replytocom=2307 Q&a | - Leader Development for Army Professionals
Army Counseling Software - Include over 250 Army Counseling Examples

What information should I provide for a Soldier going through divorce?

Top, do you have any useful information that I can provide to a Soldier getting a divorce.

Army Counseling Software - Include over 250 Army Counseling Examples

It saddens me when a couple gets divorced. Unfortunately people sometimes have a difficult time working through problems and divorce is a fact of life. I have attached a document that you might consider providing to a Soldier when you conduct a counseling on divorce. Keep in mind this does not apply to all situations but it can give you a general idea of questions to ask and items to consider. I hope this couple can work things out. No one wins in a divorce.

See the attachment below. The information is specifically tailored for Maryland state laws, but it will give you a good place to start your research.

Follow us and never miss a post!

Mark is a Retired Command Sergeant Major with 26 years of military leadership experience. He held 3 military occupational specialties (Field Artillery, Nuclear Weapons Tech, and Ammunition Ordnance). Mark is one of the leading military authors in the fields of leadership, counseling, and training.

You might be interested in…

The Mentor - A Comprehensive Guide to Army Counseling and Leadership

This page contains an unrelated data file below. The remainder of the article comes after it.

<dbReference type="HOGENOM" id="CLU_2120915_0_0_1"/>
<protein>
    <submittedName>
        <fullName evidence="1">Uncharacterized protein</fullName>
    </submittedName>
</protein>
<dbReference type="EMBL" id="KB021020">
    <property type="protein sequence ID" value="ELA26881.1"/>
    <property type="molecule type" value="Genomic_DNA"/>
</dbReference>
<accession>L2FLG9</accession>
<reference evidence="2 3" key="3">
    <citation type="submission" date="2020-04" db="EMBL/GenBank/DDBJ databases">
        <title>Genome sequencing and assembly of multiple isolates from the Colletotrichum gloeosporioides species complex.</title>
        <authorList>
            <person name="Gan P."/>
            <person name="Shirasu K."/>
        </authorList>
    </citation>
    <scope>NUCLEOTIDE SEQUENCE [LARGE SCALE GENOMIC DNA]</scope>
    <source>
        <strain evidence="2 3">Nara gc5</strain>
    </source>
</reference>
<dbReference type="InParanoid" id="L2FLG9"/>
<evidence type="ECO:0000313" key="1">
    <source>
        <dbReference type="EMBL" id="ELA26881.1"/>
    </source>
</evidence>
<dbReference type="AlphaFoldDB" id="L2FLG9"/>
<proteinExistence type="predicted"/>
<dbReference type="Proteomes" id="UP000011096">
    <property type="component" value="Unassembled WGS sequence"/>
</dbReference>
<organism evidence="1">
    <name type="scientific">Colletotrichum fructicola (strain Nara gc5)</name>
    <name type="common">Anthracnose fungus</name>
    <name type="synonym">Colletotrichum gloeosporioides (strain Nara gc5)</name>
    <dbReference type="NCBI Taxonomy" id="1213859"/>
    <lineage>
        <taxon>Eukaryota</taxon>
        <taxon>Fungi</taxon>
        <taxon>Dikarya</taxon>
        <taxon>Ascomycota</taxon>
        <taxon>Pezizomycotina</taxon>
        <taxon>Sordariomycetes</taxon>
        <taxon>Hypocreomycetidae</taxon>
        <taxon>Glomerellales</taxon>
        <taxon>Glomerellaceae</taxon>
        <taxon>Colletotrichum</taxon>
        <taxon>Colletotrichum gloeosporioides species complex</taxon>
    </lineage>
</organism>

Disclaimer: Though all content posted on is reviewed by our qualified subject matter experts, you should not make decisions based solely on the information contained in this post. Use information from multiple sources when making important professional decisions. This is not an official government website.


  • Legal NCO


    Have the Soldier make an appointment with the Legal Assistance Office on your base. The attorneys there will be able to provide information specific to his situation.

    Support of Dependents, covered by AR 608-99 for Army personnel, is a critical part of the equation. If there is no court ordered amount of support or a written and signed agreed upon amount of support, then the Soldier is required to pay the BAH-II with dependent rate for his grade. This requirement begins when the parties quit living together, regardless of who moves out.

    If they are living in government housing and the dependents remain in gov’t housing and the Soldier moves out, then the Soldier is not required to pay the BAH-II rate. On the other hand, if the dependents move out of housing, the Soldier is required to pay the BAH-II rate, even though he is not receiving BAH due to still being signed for the gov’t housing.

    A court order or written agreed upon amount of support between the two parties, takes precedence over the BAH-II table rate, whether it be higher or lower.

    One last thing, AR 608-99 is punitive in nature. Failure on the part of the Soldier to provide the required support could result in punishment under Article 92, of the UCMJ.

    There are many more issues to consider in trying to decipher AR 608-99. Legal advice by the legal assistance office or your unit’s Staff Judge Advocate Office is STRONGLY advised.

    • Preston


      This is great input, Legal NCO. Thank you for sharing!

    Leave a Comment

    We will never publish or sell your email address, nor will we ever send you information you have not requested.